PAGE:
Turkesterone - good supplement or another scam?
written by Philip Stefanov | SEPTEMBER 6, 2022
Turkesterone is one of the new kids on the supplement block, claimed to deliver all sorts of unique benefits. The question is, should we buy into the hype?
What is Turkesterone?
Turkesterone is a type of ecdysteroid––a steroid hormone primarily found in insects and certain plants.
Like testosterone and other androgens, turkesterone possesses qualities that promote the development of various characteristics. So, given these anabolic properties, scientists decided to study the effects of ecdysteroids on humans.
These days, many people recognize turkesterone as a steroid-like substance that leads to amazing fitness results with no drawbacks. Unfortunately, we all know the saying: “If it sounds too good to be true…”
Does Turkesterone Work?
Researchers have been looking at turkesterone for decades, examining it, forgetting about its existence, and revisiting it years later. The first actual data we have comes from the 1970s in the form of a rodent study. Data wasn’t promising, and researchers only noted a slight increase in liver protein synthesis.
A few other studies were carried out in the 1980s and 90s. Unfortunately, their results don’t matter because these were also rodent studies that lasted for brief periods.
We finally got an actual study on humans in 2006 (1). In it, researchers split 45 healthy men into four groups. The subjects in three of the groups took potentially anabolic substances with a structure similar to that of turkesterone. Folks in group four were given a placebo.
After four weeks of following a structured training plan, researchers found no difference in lean mass or strength gain among the subjects.
A more recent study from 2019 set out to examine the effects of ecdysteroids on gains (2). The study had 46 subjects that were given a placebo or Peak Ecdysone supplement (two or eight capsules daily), labeled to contain 100 mg of ecdysterone per capsule.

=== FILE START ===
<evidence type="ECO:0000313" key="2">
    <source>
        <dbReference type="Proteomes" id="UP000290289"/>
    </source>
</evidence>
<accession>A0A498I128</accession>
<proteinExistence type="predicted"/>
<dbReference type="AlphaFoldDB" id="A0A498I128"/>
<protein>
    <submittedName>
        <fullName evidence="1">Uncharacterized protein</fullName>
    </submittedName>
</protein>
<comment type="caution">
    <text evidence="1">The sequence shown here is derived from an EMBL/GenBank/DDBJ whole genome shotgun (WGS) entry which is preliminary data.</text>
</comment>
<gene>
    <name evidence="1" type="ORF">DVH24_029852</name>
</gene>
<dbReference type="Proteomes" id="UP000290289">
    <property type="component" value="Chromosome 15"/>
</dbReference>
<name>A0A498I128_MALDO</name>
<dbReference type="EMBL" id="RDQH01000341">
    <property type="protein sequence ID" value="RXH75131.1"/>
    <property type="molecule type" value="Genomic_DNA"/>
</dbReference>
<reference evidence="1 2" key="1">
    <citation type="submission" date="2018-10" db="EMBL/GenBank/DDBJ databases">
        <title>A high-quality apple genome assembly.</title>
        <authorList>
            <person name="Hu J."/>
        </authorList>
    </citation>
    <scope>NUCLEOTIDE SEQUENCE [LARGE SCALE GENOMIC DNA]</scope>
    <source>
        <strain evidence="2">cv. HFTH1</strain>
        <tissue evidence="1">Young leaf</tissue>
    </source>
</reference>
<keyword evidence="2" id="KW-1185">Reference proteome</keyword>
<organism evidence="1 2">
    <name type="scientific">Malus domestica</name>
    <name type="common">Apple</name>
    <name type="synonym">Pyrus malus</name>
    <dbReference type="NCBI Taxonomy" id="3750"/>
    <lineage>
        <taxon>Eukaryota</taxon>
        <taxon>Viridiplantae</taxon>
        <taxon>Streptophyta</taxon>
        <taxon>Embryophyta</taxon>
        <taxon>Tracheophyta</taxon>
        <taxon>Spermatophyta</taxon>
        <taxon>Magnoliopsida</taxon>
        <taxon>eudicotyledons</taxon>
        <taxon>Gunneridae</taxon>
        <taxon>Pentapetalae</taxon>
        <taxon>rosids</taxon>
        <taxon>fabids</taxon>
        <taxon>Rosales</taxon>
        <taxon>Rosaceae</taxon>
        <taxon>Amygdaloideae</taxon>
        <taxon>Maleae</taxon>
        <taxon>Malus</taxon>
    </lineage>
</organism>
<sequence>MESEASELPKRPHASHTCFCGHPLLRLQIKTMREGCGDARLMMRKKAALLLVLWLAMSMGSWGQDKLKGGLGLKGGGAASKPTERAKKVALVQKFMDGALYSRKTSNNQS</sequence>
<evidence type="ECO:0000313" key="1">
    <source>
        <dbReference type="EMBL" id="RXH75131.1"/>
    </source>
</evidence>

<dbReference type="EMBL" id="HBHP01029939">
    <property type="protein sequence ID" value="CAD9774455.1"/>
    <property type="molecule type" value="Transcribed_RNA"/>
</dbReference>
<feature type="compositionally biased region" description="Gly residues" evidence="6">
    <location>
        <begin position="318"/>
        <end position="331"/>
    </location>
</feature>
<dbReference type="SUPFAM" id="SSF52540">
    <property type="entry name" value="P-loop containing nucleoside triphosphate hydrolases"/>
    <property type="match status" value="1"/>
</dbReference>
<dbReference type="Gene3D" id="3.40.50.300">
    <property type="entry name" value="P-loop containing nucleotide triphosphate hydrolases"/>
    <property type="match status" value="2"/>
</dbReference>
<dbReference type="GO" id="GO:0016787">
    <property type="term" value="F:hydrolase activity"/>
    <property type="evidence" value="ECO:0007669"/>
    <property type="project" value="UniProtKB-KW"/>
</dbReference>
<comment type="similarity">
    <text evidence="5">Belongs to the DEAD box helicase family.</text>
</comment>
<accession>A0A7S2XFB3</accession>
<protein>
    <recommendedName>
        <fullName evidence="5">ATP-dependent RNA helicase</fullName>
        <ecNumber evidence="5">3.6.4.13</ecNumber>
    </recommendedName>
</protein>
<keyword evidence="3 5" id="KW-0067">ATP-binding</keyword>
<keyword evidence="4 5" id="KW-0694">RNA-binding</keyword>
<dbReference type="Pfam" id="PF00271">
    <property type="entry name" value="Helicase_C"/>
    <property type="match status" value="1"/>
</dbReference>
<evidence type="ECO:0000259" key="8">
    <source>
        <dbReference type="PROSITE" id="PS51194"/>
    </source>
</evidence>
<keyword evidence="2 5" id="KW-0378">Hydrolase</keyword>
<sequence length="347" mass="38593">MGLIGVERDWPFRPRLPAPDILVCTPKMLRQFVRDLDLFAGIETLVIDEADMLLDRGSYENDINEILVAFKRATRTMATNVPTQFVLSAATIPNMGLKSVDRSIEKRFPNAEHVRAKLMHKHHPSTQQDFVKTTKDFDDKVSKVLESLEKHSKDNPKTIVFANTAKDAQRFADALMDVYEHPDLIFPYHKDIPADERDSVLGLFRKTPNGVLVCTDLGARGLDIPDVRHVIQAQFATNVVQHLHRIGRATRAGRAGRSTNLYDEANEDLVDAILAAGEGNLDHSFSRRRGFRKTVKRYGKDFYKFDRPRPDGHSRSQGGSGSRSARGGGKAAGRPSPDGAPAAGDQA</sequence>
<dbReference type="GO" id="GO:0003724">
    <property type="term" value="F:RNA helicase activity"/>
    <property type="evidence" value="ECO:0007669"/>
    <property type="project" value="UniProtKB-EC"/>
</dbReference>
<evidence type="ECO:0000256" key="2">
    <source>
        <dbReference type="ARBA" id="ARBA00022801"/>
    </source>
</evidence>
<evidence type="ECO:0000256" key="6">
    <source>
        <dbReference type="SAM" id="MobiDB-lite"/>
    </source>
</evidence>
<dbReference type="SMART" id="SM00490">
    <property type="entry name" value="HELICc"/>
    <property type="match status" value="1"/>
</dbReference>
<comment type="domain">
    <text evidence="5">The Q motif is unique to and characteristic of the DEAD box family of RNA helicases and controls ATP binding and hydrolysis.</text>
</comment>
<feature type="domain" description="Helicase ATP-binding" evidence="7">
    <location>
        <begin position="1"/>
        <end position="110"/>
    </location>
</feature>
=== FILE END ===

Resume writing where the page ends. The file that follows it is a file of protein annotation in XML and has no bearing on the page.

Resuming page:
Interestingly, the two ecdysterone groups saw decent muscle and strength progress on a 10-week structured program, whereas the placebo group experienced muscle loss. One likely explanation is the use of single-frequency bioelectrical impedance analysis, which is notoriously inaccurate in measuring body composition.
Researchers did a lab analysis of the supplement and found something interesting (2):
“The quantiﬁcation of ecdysterone in the supplements revealed an amount of 6mg per capsule, which is considerably lower than the amount labeled on the bottle (i.e., 100mg per capsule).”
Huh? So the participants in both ecdysterone groups saw great results despite only getting 12 or 48 mg of the active substance daily? One likely explanation is that the results were a false positive.
The Bottom Line
At the time of writing this newsletter, there isn’t a single turkesterone study on humans. Plus, given the results from the two studies on ecdysterone, you should save your money and not bother.
Thank you for taking the time. Until next week,
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